April showers bring May flowers! Or so the saying goes…but you may not miss those flowers as much after seeing this colorful kids spring painting activity! This April showers drip painting activity is a STEM art project that creates a marvelous work of art while also teaching kids about gravity.
As children use plastic pipettes to drip colorful water, they are also learning about physics!
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STEM Art Project for Kids
Before you start this experiment, take some time to talk to your kids about gravity.
My five year old already knows enough to tell me that gravity is what holds people and things to the Earth and keeps them from floating away into space!
My three year old was able to understand that gravity is what makes things drop…such as toys when you throw them at your brother 😉
For this art experiment you will need:
- Watercolor paper (regular paper might work too, but it may get more saturated)
- Waterco paints
- Plastic pipettes (I got mine in the soap making aisle at Michael’s; you can also buy here)
- Lunch trays or something to contain the mess; cookie sheets would also work (Just clean really well after)
- An easel or something to prop up the tray
- Reynold’s Wrap
- Painter’s tape
Take your watercolor or plain paper and measure a rectangle of foil that will fold over the top of the paper. You want the rectangle to end about 1/4 of the way down from the top of the paper. This foil will become our clouds!
Don’t worry if there is excess around the sides. You can just fold it around the back. Foil is very forgiving!
After you have measured the foil across the top of the paper, slide it off again and use the scissors to cut out a cloud effect at the bottom of your foil. Supposedly this helps make your scissors sharper too, so it’s a win-win!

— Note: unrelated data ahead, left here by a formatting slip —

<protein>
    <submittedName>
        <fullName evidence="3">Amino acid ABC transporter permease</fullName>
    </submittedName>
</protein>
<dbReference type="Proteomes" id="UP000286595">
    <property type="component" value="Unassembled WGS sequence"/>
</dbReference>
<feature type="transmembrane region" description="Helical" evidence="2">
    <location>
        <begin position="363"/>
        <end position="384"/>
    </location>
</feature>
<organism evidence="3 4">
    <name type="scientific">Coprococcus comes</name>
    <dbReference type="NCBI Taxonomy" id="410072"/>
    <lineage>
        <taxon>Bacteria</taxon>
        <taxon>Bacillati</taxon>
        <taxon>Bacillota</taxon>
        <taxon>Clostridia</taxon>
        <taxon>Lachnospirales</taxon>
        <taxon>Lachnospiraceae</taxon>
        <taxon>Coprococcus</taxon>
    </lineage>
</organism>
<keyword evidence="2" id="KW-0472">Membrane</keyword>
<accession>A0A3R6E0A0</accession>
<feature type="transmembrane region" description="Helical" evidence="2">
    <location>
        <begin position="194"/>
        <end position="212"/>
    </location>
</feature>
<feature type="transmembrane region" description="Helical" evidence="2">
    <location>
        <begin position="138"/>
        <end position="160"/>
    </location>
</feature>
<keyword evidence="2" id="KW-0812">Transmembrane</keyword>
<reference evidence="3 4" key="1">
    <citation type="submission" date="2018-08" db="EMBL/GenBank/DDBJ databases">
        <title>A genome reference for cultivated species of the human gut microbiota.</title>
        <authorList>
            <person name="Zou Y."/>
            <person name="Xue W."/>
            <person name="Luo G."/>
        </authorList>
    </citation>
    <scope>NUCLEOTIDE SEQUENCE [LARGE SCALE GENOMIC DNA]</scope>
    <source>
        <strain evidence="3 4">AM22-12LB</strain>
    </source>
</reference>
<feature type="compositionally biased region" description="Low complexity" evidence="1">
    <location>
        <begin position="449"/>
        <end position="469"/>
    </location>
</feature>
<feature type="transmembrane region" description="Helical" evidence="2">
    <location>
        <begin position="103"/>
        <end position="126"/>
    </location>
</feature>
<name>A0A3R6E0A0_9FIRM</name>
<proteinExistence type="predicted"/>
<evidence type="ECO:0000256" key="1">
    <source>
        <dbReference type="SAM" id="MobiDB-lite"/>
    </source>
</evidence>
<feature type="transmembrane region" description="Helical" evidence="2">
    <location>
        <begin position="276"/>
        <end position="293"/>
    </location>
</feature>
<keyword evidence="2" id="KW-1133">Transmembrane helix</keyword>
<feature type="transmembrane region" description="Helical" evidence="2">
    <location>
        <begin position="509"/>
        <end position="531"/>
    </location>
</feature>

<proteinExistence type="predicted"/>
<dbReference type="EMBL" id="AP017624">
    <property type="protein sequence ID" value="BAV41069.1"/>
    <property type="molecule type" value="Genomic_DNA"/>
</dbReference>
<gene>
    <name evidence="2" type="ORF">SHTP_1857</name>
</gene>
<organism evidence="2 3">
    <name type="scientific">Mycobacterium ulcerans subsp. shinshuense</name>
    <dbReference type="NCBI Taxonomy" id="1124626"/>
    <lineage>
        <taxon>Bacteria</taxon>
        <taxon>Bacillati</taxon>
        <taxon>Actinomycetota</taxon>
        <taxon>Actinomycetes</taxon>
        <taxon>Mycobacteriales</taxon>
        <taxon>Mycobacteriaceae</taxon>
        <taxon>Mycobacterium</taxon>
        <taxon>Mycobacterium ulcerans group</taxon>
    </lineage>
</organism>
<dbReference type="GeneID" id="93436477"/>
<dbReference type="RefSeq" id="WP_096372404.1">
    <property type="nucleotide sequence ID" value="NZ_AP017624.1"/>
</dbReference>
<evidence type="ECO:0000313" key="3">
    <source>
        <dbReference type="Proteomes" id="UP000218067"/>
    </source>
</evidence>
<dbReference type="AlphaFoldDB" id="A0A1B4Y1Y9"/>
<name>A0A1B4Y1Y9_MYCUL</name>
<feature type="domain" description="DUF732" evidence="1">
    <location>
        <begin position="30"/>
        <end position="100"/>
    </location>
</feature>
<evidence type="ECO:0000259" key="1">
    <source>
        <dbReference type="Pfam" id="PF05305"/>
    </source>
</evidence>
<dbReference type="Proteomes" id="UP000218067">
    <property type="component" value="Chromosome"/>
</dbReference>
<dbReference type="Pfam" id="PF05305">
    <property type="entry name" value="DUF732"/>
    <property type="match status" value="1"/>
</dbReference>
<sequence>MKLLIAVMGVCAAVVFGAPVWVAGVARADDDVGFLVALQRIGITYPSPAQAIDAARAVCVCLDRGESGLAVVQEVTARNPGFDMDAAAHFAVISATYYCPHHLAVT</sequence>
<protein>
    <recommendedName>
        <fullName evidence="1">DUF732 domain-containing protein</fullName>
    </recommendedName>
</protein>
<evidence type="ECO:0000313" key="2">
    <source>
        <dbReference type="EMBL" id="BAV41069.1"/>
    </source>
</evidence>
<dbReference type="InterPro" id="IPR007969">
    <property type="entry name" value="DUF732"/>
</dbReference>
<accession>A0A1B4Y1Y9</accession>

After you have it exactly like you want it, lift the foil slightly to glue it into place. Press the foil down and let the glue set.
While the glue is setting, it is time to mix up your paints! Add a generous amount of paint to a SMALL amount of water.
You don’t need very much water, because you want the tracks of the paint to stand out and not allow the paper get overly saturated.
Use the painter’s tape to tape the paper to the lunch trays and stand the trays upon the easel (or prop them up with whatever you are using…just make sure it’s waterproof).
You will also need another tray or cookie sheet underneath! That is because there will be a lot of liquid dripping down, and you want something to catch it. We like messes…just not on our dining room floor 😉
Now you are ready to let them start drip painting! Remind your kids about gravity and how it pulls objects down towards the Earth. Then, give them the pipettes and let them start dripping away!
Don’t worry if they get some paint on the foil…it’s really easy to wipe off with a moist paper towel if you want to tidy it up!
My boys loved putting the pipettes into the water to suck it up, and then letting it drip down the paper. They experimented with different quantities of liquid, and noticed how more water ran down faster than the tiny droplets, which just stuck in place.
We also experimented with different angles of the tray, to see which made the water run down faster and which made it run down more slowly.
The final result? A beautiful watercolor rainstorm that would make Claude Monet weep technicolor tears of joy!
Hopefully this painting activity is enough to brighten your day! Our April showers haven’t brought us flowers yet, but I think I like this art project just as much 🙂